At the business-level strategic management, decisions are discussed and tailored to specific business units. For example, Disney's media brands and amusement parks develop their individual strategies at this level. Decision-making takes into account the overall direction and corporate-level priorities of the organization.
At the functional-level strategic management, decisions are made at the departmental or team level. Managing functional strategies means managing daily decisions and the more practical side of things. Aligning decision-making at this level with the previous two levels ensures that the organization actually manages to move towards its desired direction.
2.1 Strategic governance
Governance is your strategic execution rhythm.
One of the most important things you need to do when setting up an effective strategy implementation process is to determine how “the strategy” will integrate with the existing structures in your business.
Meetings are a manifestation of those structures, so ask yourself the following questions:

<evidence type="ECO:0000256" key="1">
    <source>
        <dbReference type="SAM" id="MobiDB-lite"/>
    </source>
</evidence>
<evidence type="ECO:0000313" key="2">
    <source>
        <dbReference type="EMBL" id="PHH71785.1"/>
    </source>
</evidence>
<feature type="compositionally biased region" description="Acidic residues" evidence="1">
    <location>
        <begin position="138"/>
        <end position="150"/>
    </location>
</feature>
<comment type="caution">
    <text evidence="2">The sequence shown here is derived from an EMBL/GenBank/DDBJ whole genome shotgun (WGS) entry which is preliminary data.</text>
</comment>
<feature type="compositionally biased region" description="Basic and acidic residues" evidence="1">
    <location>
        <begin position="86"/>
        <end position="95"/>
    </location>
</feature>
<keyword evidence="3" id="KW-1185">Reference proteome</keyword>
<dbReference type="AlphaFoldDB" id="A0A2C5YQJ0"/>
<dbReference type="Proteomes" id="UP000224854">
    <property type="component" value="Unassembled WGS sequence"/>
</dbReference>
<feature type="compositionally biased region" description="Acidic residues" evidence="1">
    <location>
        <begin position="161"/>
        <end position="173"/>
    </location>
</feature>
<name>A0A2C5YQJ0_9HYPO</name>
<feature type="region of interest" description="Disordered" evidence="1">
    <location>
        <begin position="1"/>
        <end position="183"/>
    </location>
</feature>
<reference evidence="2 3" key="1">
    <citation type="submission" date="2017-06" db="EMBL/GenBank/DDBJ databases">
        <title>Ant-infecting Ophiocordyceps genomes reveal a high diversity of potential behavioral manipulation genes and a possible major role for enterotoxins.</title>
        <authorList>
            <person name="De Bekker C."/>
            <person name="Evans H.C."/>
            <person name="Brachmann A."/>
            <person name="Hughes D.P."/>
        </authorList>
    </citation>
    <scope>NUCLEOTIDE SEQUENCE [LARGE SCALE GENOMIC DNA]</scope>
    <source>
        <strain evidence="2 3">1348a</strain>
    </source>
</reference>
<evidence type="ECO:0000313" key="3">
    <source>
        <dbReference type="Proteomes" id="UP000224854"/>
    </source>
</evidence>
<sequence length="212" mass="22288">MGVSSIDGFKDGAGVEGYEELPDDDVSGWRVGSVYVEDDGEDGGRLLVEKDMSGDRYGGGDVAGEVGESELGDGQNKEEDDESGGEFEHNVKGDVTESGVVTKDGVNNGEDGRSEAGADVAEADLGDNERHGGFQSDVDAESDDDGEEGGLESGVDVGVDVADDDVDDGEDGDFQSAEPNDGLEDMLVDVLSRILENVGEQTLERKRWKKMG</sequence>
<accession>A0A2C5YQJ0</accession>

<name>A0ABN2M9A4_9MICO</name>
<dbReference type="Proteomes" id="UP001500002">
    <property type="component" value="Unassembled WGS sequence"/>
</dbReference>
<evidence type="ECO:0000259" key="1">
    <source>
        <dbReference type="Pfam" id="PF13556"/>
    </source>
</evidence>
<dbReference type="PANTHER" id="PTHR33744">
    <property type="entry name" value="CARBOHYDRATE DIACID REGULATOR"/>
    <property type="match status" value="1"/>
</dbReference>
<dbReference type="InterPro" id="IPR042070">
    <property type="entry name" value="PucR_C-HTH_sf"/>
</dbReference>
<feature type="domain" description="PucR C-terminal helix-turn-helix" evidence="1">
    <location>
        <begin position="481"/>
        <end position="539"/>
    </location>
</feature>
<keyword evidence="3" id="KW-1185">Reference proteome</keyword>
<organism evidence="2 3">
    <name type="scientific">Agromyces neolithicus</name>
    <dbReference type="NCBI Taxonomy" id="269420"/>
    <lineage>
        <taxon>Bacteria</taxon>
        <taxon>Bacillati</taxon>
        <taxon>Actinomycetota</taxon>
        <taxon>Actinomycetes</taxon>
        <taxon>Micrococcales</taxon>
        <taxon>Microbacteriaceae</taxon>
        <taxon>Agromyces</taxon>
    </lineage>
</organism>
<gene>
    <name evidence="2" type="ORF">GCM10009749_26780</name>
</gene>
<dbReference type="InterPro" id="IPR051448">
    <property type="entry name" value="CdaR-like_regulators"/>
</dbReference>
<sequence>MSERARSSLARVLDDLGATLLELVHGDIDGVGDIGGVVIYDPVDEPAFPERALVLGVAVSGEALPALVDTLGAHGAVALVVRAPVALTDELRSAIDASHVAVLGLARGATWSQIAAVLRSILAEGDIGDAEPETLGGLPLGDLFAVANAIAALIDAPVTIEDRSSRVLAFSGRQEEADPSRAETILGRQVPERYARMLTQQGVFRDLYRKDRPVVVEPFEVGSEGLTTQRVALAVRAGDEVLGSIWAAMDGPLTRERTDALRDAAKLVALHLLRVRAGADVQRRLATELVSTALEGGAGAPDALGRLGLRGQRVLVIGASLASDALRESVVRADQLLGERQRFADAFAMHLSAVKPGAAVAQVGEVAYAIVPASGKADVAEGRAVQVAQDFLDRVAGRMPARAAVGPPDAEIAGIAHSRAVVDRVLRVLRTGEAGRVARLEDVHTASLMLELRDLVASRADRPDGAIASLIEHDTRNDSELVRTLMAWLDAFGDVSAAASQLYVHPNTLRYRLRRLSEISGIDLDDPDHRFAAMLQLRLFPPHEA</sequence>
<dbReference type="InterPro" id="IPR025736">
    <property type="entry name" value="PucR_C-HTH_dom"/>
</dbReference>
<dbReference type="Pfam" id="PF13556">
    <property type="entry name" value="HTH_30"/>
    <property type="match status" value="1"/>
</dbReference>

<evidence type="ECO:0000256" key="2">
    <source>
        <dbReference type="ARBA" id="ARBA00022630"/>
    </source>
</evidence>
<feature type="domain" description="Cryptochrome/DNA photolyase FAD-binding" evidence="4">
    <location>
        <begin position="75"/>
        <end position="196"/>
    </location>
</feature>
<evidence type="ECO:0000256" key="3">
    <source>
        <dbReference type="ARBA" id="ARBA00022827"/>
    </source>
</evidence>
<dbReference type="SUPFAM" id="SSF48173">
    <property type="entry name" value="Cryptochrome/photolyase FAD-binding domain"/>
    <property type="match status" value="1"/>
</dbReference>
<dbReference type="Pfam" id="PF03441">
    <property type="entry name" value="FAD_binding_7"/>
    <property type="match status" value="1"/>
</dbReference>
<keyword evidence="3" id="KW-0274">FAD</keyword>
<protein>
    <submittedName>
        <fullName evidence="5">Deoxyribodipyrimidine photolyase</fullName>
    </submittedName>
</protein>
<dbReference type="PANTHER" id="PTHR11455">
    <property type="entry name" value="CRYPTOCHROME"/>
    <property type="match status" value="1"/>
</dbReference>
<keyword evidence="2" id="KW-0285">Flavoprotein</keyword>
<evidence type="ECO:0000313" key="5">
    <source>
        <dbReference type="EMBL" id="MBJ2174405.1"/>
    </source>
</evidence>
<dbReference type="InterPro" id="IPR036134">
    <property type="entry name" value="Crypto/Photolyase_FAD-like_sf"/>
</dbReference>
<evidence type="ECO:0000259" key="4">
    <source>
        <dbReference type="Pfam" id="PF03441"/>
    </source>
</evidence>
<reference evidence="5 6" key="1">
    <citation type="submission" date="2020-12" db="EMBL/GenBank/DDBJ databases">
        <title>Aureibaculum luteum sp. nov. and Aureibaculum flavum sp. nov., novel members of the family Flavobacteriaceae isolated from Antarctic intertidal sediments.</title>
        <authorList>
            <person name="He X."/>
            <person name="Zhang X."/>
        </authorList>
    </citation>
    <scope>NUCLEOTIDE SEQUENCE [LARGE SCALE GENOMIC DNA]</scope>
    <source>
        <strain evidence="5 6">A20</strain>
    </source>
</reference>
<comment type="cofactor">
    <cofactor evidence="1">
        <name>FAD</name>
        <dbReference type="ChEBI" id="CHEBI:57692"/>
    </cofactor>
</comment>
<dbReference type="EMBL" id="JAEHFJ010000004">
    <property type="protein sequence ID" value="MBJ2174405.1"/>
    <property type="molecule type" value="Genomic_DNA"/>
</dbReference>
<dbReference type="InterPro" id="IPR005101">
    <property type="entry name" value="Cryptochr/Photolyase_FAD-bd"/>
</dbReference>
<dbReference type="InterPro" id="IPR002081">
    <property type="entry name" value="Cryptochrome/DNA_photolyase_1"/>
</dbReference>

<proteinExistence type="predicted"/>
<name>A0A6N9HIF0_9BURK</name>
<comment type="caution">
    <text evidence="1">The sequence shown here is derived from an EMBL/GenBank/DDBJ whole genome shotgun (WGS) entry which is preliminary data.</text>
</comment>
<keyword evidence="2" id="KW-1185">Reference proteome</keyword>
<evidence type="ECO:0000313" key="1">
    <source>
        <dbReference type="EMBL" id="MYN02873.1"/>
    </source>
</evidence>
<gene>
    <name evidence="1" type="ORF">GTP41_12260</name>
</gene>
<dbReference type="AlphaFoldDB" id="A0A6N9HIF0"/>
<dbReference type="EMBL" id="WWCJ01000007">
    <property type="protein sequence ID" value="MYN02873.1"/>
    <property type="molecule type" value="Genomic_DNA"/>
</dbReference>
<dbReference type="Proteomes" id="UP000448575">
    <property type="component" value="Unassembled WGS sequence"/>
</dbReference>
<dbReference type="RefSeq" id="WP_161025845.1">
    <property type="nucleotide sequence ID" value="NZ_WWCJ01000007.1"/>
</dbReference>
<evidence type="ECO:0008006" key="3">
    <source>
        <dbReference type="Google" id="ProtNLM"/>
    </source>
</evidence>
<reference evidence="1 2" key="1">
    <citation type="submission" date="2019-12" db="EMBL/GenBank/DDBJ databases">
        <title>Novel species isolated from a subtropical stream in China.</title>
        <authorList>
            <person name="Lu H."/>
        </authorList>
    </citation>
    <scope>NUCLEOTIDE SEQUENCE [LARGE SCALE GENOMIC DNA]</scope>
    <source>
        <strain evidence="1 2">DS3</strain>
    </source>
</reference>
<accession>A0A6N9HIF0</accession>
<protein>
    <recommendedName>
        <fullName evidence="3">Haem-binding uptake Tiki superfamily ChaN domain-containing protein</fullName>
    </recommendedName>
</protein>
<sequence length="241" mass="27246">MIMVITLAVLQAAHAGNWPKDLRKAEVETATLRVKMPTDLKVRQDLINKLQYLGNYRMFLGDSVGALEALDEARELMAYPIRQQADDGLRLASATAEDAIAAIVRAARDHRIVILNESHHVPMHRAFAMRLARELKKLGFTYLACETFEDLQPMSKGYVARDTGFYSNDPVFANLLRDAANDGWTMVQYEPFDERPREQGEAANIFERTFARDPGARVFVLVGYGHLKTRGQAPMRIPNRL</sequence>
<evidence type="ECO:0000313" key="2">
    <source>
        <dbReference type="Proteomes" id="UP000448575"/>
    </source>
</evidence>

- How often you will meet to discuss progress.
- What format those discussions will take, and supported by what reports.
- Who will be involved in those discussions.
- What information you need to manage the goals in your plan and make the governance process effective.
Since you decided on your meeting habits, the next natural question is what reporting tools will you use (specifically what kind of Strategy Snapshots or Dashboards will you use).
Cascade’s reporting dashboards are automatically generated, including only the metrics you need. They are specifically designed to meet your reporting needs.
2.2 Strategic communication
Communicating your strategic plan is terribly important to strategy implementation.
It is a process most companies ignore or dramatically underestimate to their strategy’s demise. The traditional way of communicating the organization’s strategy has been to present it to its people. But strategy presentations don’t work.
Instead, you should expose your strategy to your people. Allow them to access it on demand and they will engage with it, challenge it productively and ultimately improve it. If your employees don’t regularly engage with the company’s strategy, they won't execute it or focus on what matters most.